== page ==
At first glance, Alex Prager’s photographs are rather different to those of Slim Aarons. Prager’s photo series, The Big Valley, tells a story; the models play a role and the scene is carefully composed in order to fulfil the photographer’s vision. In Aarons’ images, the subjects don’t play a role, they just live their lives. Yet despite the different ideas, the photographs of Aarons and Prager share several key similarities: beautiful women, glamour and the allure of Hollywood.
The polished perfection of Prager’s women is reminiscent of Aarons’ beautiful subjects, except Prager’s women are styled like Hollywood stars, whereas Aarons shot the stars. The women in The Big Valley wear 60s suits or baby doll dresses, their blonde hair formed into bouncy bobs. One image, Susie and Friends has a more 70s feel to it; the sleeks bobs are replaced with wavy locks, while steam and bikinis create sex appeal. The models emulate the women in Aarons’ images, what is intriguing is how these models are made to look this way, Aarons’ women just did.
Glamour isn’t just one single thing; it is created by several aspects coming together. Aarons and Prager both successfully capture glamour in their images. It’s difficult to pinpoint exactly the cause of it–the wealth, the beauty, the fashion, or even the lighting? Perhaps it is just a state of being, something that these women channel in the photographs. Maybe it is the mystery that surrounds the glamour, which actually creates it.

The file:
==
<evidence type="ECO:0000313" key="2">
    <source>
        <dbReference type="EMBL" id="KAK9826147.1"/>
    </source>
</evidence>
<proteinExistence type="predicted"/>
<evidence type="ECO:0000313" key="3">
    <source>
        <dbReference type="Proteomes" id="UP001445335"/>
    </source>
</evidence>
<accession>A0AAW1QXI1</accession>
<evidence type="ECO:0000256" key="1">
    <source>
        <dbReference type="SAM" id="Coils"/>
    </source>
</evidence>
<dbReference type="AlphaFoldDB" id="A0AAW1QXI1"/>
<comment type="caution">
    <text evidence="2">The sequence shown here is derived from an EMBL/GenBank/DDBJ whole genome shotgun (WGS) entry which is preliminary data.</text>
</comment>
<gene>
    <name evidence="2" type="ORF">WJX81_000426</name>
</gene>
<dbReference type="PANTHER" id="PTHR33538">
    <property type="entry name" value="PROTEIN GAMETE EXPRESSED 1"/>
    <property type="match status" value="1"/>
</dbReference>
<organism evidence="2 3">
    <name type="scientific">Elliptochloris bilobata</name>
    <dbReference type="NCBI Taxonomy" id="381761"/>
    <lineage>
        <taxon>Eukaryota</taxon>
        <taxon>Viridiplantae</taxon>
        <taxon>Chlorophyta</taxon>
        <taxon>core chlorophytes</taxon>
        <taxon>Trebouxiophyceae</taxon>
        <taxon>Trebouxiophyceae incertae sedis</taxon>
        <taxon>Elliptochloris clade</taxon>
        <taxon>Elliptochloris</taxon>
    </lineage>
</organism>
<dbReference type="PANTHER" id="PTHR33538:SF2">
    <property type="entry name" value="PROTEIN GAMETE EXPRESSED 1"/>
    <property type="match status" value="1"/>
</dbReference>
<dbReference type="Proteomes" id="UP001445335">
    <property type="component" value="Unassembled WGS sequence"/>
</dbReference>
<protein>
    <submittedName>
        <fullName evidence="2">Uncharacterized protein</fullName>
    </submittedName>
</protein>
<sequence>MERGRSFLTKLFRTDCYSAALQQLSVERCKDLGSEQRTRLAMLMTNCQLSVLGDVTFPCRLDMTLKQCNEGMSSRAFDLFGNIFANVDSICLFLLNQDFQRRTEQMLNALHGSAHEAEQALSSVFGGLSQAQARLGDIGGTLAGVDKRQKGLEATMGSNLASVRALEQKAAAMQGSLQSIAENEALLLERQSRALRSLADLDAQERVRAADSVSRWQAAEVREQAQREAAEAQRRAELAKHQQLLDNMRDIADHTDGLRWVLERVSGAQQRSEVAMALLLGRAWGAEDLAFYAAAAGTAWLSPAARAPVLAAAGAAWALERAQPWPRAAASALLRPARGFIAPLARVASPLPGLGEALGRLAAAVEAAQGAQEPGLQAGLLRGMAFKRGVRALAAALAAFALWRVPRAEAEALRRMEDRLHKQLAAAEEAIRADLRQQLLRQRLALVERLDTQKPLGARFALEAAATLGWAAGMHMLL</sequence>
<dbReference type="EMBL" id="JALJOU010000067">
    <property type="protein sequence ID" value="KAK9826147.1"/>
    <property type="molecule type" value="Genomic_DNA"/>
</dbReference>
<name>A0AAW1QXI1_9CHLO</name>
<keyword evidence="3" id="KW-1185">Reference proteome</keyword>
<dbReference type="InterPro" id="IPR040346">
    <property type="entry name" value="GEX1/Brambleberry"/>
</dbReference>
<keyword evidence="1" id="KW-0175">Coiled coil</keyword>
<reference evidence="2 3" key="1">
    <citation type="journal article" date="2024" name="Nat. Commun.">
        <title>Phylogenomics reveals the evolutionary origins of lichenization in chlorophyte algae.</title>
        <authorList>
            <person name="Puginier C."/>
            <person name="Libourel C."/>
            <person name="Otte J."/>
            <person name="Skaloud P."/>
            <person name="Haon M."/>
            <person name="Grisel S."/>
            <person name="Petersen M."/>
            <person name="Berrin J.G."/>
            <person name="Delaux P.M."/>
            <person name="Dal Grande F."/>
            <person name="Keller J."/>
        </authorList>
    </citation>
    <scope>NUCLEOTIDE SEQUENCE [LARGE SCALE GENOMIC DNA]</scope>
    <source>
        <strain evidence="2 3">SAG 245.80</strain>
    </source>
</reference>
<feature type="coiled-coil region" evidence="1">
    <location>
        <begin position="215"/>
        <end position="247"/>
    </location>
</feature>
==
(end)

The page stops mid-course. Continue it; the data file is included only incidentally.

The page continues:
Hollywood is arguably the ideal habitat for beautiful women who exude glamour. Hollywood draws people in, like moths to a lightbulb, yet it is also poisonous; it breaks dreams and ruins lives. As I wrote in my review of Aarons’ work, a person’s position in Hollywood is precarious. Prager’s Eve is clearly a reference to Alfred Hitchcock’s The Birds, a film which combines elements of glamour and horror. Notably it was directed by a man who had his own dark side, highlighting the potential cruelty of Hollywood.
There is one final point I want to make, one which is based upon my own ignorance. Despite my research on Prager, I had failed to notice that she is a woman; I had automatically assumed she was a man (obviously Alex is unisex, but the thought that she was a woman never occurred to me). Why is this relevant? When I was writing this and comparing the two photographers, I thought that both sets of photos were taken from a male perspective. I can’t truly explain what this meant in my mind, perhaps one day I will be able to, but it made me look at the photographs in a certain way. Now that I know Prager’s photographs are from the female gaze, it changes things. I think it creates less of a ‘us and them’ situation with the photographer and the subject, and creates more of the idea that is a collaborative effort between the two.
All the images are from Prager’s website, where you can find more of her work: http://www.alexprager.com/